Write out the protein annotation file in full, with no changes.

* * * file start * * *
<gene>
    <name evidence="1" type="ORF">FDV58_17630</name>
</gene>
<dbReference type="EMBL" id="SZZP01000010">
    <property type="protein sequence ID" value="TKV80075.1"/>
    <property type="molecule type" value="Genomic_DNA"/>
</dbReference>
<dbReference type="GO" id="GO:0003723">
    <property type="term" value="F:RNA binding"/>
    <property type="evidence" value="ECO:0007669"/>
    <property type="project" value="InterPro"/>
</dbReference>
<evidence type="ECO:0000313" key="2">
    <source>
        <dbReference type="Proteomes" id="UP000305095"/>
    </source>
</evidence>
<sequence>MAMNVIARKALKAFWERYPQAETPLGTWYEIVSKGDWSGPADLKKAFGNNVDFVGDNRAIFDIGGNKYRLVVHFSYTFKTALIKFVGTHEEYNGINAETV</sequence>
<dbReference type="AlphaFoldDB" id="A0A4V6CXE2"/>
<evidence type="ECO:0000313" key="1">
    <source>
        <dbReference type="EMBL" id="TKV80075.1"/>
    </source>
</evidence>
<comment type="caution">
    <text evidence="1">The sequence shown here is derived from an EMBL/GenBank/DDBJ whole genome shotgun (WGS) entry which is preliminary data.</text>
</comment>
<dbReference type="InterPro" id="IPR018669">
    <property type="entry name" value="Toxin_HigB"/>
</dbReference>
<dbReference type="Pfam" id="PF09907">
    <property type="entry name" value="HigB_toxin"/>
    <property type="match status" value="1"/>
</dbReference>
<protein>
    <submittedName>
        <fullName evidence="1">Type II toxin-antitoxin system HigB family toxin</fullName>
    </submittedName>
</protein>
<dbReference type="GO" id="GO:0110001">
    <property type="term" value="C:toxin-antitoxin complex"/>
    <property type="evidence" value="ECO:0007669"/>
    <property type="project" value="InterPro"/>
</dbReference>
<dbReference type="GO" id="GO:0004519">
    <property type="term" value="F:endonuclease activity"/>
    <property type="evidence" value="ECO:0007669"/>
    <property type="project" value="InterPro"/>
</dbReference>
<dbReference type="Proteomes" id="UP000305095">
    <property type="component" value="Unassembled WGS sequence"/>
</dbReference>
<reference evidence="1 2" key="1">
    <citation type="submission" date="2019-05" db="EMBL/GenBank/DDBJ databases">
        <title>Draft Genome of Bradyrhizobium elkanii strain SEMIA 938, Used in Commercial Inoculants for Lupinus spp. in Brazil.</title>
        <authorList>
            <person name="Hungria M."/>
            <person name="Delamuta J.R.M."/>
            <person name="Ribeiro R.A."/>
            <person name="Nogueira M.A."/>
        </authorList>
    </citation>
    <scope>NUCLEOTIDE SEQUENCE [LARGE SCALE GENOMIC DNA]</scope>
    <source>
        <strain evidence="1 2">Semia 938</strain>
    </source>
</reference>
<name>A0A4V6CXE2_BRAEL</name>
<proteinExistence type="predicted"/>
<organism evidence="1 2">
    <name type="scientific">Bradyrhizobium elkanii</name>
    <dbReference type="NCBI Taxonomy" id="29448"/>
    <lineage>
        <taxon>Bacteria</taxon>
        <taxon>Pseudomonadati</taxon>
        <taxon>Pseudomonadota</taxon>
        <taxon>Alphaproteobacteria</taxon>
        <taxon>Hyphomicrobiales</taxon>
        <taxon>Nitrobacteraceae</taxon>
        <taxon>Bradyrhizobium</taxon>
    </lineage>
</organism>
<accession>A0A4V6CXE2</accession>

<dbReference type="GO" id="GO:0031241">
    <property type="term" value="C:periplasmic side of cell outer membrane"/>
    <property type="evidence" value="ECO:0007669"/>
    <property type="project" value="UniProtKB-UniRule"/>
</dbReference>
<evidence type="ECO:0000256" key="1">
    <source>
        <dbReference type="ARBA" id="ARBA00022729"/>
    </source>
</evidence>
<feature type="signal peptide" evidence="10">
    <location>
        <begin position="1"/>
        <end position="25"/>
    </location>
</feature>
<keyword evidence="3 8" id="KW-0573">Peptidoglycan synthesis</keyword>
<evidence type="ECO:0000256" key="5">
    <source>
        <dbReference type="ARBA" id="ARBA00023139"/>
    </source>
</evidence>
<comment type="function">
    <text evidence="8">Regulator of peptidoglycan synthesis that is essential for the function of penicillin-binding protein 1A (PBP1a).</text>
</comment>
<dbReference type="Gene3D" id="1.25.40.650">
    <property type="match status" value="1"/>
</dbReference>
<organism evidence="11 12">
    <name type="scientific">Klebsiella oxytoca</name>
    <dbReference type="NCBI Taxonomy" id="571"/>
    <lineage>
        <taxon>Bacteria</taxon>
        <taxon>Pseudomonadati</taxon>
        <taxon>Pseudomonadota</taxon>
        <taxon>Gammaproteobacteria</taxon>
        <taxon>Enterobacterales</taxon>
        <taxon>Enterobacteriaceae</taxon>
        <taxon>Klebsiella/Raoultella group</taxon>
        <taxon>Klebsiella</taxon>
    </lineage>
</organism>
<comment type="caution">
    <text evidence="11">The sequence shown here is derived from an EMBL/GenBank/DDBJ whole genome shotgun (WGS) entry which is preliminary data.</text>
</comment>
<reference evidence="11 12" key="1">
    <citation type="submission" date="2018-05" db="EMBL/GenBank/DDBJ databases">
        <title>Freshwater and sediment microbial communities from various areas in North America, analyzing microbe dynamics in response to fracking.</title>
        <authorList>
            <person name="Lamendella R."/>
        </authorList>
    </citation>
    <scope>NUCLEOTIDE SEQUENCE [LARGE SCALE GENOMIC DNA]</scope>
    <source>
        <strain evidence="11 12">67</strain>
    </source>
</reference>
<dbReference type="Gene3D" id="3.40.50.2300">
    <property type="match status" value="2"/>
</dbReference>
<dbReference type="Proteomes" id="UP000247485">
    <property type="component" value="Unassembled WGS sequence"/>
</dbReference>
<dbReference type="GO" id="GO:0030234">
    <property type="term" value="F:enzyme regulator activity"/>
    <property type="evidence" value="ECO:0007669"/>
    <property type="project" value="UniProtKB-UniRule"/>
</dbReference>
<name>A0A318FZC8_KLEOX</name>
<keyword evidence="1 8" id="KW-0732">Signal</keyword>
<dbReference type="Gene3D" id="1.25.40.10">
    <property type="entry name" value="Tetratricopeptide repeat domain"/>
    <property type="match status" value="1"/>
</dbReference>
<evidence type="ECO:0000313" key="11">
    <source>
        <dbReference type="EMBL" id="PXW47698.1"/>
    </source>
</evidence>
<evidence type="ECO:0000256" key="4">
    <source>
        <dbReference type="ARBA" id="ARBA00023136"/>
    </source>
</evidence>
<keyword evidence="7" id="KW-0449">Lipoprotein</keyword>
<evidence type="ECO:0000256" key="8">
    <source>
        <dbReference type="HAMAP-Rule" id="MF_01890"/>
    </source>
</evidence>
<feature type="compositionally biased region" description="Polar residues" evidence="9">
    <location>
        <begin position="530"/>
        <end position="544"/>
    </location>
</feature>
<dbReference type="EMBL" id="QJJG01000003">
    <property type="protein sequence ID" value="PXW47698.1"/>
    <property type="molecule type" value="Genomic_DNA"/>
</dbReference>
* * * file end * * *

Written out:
<gene>
    <name evidence="1" type="ORF">FDV58_17630</name>
</gene>
<dbReference type="EMBL" id="SZZP01000010">
    <property type="protein sequence ID" value="TKV80075.1"/>
    <property type="molecule type" value="Genomic_DNA"/>
</dbReference>
<dbReference type="GO" id="GO:0003723">
    <property type="term" value="F:RNA binding"/>
    <property type="evidence" value="ECO:0007669"/>
    <property type="project" value="InterPro"/>
</dbReference>
<evidence type="ECO:0000313" key="2">
    <source>
        <dbReference type="Proteomes" id="UP000305095"/>
    </source>
</evidence>
<sequence>MAMNVIARKALKAFWERYPQAETPLGTWYEIVSKGDWSGPADLKKAFGNNVDFVGDNRAIFDIGGNKYRLVVHFSYTFKTALIKFVGTHEEYNGINAETV</sequence>
<dbReference type="AlphaFoldDB" id="A0A4V6CXE2"/>
<evidence type="ECO:0000313" key="1">
    <source>
        <dbReference type="EMBL" id="TKV80075.1"/>
    </source>
</evidence>
<comment type="caution">
    <text evidence="1">The sequence shown here is derived from an EMBL/GenBank/DDBJ whole genome shotgun (WGS) entry which is preliminary data.</text>
</comment>
<dbReference type="InterPro" id="IPR018669">
    <property type="entry name" value="Toxin_HigB"/>
</dbReference>
<dbReference type="Pfam" id="PF09907">
    <property type="entry name" value="HigB_toxin"/>
    <property type="match status" value="1"/>
</dbReference>
<protein>
    <submittedName>
        <fullName evidence="1">Type II toxin-antitoxin system HigB family toxin</fullName>
    </submittedName>
</protein>
<dbReference type="GO" id="GO:0110001">
    <property type="term" value="C:toxin-antitoxin complex"/>
    <property type="evidence" value="ECO:0007669"/>
    <property type="project" value="InterPro"/>
</dbReference>
<dbReference type="GO" id="GO:0004519">
    <property type="term" value="F:endonuclease activity"/>
    <property type="evidence" value="ECO:0007669"/>
    <property type="project" value="InterPro"/>
</dbReference>
<dbReference type="Proteomes" id="UP000305095">
    <property type="component" value="Unassembled WGS sequence"/>
</dbReference>
<reference evidence="1 2" key="1">
    <citation type="submission" date="2019-05" db="EMBL/GenBank/DDBJ databases">
        <title>Draft Genome of Bradyrhizobium elkanii strain SEMIA 938, Used in Commercial Inoculants for Lupinus spp. in Brazil.</title>
        <authorList>
            <person name="Hungria M."/>
            <person name="Delamuta J.R.M."/>
            <person name="Ribeiro R.A."/>
            <person name="Nogueira M.A."/>
        </authorList>
    </citation>
    <scope>NUCLEOTIDE SEQUENCE [LARGE SCALE GENOMIC DNA]</scope>
    <source>
        <strain evidence="1 2">Semia 938</strain>
    </source>
</reference>
<name>A0A4V6CXE2_BRAEL</name>
<proteinExistence type="predicted"/>
<organism evidence="1 2">
    <name type="scientific">Bradyrhizobium elkanii</name>
    <dbReference type="NCBI Taxonomy" id="29448"/>
    <lineage>
        <taxon>Bacteria</taxon>
        <taxon>Pseudomonadati</taxon>
        <taxon>Pseudomonadota</taxon>
        <taxon>Alphaproteobacteria</taxon>
        <taxon>Hyphomicrobiales</taxon>
        <taxon>Nitrobacteraceae</taxon>
        <taxon>Bradyrhizobium</taxon>
    </lineage>
</organism>
<accession>A0A4V6CXE2</accession>

<dbReference type="GO" id="GO:0031241">
    <property type="term" value="C:periplasmic side of cell outer membrane"/>
    <property type="evidence" value="ECO:0007669"/>
    <property type="project" value="UniProtKB-UniRule"/>
</dbReference>
<evidence type="ECO:0000256" key="1">
    <source>
        <dbReference type="ARBA" id="ARBA00022729"/>
    </source>
</evidence>
<feature type="signal peptide" evidence="10">
    <location>
        <begin position="1"/>
        <end position="25"/>
    </location>
</feature>
<keyword evidence="3 8" id="KW-0573">Peptidoglycan synthesis</keyword>
<evidence type="ECO:0000256" key="5">
    <source>
        <dbReference type="ARBA" id="ARBA00023139"/>
    </source>
</evidence>
<comment type="function">
    <text evidence="8">Regulator of peptidoglycan synthesis that is essential for the function of penicillin-binding protein 1A (PBP1a).</text>
</comment>
<dbReference type="Gene3D" id="1.25.40.650">
    <property type="match status" value="1"/>
</dbReference>
<organism evidence="11 12">
    <name type="scientific">Klebsiella oxytoca</name>
    <dbReference type="NCBI Taxonomy" id="571"/>
    <lineage>
        <taxon>Bacteria</taxon>
        <taxon>Pseudomonadati</taxon>
        <taxon>Pseudomonadota</taxon>
        <taxon>Gammaproteobacteria</taxon>
        <taxon>Enterobacterales</taxon>
        <taxon>Enterobacteriaceae</taxon>
        <taxon>Klebsiella/Raoultella group</taxon>
        <taxon>Klebsiella</taxon>
    </lineage>
</organism>
<comment type="caution">
    <text evidence="11">The sequence shown here is derived from an EMBL/GenBank/DDBJ whole genome shotgun (WGS) entry which is preliminary data.</text>
</comment>
<reference evidence="11 12" key="1">
    <citation type="submission" date="2018-05" db="EMBL/GenBank/DDBJ databases">
        <title>Freshwater and sediment microbial communities from various areas in North America, analyzing microbe dynamics in response to fracking.</title>
        <authorList>
            <person name="Lamendella R."/>
        </authorList>
    </citation>
    <scope>NUCLEOTIDE SEQUENCE [LARGE SCALE GENOMIC DNA]</scope>
    <source>
        <strain evidence="11 12">67</strain>
    </source>
</reference>
<dbReference type="Gene3D" id="3.40.50.2300">
    <property type="match status" value="2"/>
</dbReference>
<dbReference type="Proteomes" id="UP000247485">
    <property type="component" value="Unassembled WGS sequence"/>
</dbReference>
<dbReference type="GO" id="GO:0030234">
    <property type="term" value="F:enzyme regulator activity"/>
    <property type="evidence" value="ECO:0007669"/>
    <property type="project" value="UniProtKB-UniRule"/>
</dbReference>
<name>A0A318FZC8_KLEOX</name>
<keyword evidence="1 8" id="KW-0732">Signal</keyword>
<dbReference type="Gene3D" id="1.25.40.10">
    <property type="entry name" value="Tetratricopeptide repeat domain"/>
    <property type="match status" value="1"/>
</dbReference>
<evidence type="ECO:0000313" key="11">
    <source>
        <dbReference type="EMBL" id="PXW47698.1"/>
    </source>
</evidence>
<evidence type="ECO:0000256" key="4">
    <source>
        <dbReference type="ARBA" id="ARBA00023136"/>
    </source>
</evidence>
<keyword evidence="7" id="KW-0449">Lipoprotein</keyword>
<evidence type="ECO:0000256" key="8">
    <source>
        <dbReference type="HAMAP-Rule" id="MF_01890"/>
    </source>
</evidence>
<feature type="compositionally biased region" description="Polar residues" evidence="9">
    <location>
        <begin position="530"/>
        <end position="544"/>
    </location>
</feature>
<dbReference type="EMBL" id="QJJG01000003">
    <property type="protein sequence ID" value="PXW47698.1"/>
    <property type="molecule type" value="Genomic_DNA"/>
</dbReference>